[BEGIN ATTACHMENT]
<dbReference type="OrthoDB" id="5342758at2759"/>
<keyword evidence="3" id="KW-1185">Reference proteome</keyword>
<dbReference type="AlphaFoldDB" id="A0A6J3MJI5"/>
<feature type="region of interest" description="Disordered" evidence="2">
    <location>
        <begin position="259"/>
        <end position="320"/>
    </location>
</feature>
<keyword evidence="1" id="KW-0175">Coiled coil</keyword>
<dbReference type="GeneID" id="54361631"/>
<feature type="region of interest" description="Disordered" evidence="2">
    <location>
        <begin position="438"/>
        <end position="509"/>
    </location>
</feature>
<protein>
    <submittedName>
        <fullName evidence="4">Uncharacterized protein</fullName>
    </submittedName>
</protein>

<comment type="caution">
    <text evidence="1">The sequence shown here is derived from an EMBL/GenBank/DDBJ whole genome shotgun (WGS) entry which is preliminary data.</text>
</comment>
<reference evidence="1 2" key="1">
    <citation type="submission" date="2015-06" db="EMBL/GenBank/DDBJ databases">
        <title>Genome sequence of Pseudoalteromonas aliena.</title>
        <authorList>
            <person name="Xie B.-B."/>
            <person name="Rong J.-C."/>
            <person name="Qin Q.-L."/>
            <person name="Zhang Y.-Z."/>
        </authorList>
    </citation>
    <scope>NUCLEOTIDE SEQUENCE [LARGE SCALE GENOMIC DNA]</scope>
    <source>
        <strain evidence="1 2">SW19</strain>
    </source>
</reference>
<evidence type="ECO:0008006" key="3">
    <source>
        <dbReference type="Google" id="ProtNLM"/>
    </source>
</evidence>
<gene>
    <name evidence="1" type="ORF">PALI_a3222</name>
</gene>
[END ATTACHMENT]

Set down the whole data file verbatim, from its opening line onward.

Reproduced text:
<dbReference type="OrthoDB" id="5342758at2759"/>
<keyword evidence="3" id="KW-1185">Reference proteome</keyword>
<dbReference type="AlphaFoldDB" id="A0A6J3MJI5"/>
<feature type="region of interest" description="Disordered" evidence="2">
    <location>
        <begin position="259"/>
        <end position="320"/>
    </location>
</feature>
<keyword evidence="1" id="KW-0175">Coiled coil</keyword>
<dbReference type="GeneID" id="54361631"/>
<feature type="region of interest" description="Disordered" evidence="2">
    <location>
        <begin position="438"/>
        <end position="509"/>
    </location>
</feature>
<protein>
    <submittedName>
        <fullName evidence="4">Uncharacterized protein</fullName>
    </submittedName>
</protein>

<comment type="caution">
    <text evidence="1">The sequence shown here is derived from an EMBL/GenBank/DDBJ whole genome shotgun (WGS) entry which is preliminary data.</text>
</comment>
<reference evidence="1 2" key="1">
    <citation type="submission" date="2015-06" db="EMBL/GenBank/DDBJ databases">
        <title>Genome sequence of Pseudoalteromonas aliena.</title>
        <authorList>
            <person name="Xie B.-B."/>
            <person name="Rong J.-C."/>
            <person name="Qin Q.-L."/>
            <person name="Zhang Y.-Z."/>
        </authorList>
    </citation>
    <scope>NUCLEOTIDE SEQUENCE [LARGE SCALE GENOMIC DNA]</scope>
    <source>
        <strain evidence="1 2">SW19</strain>
    </source>
</reference>
<evidence type="ECO:0008006" key="3">
    <source>
        <dbReference type="Google" id="ProtNLM"/>
    </source>
</evidence>
<gene>
    <name evidence="1" type="ORF">PALI_a3222</name>
</gene>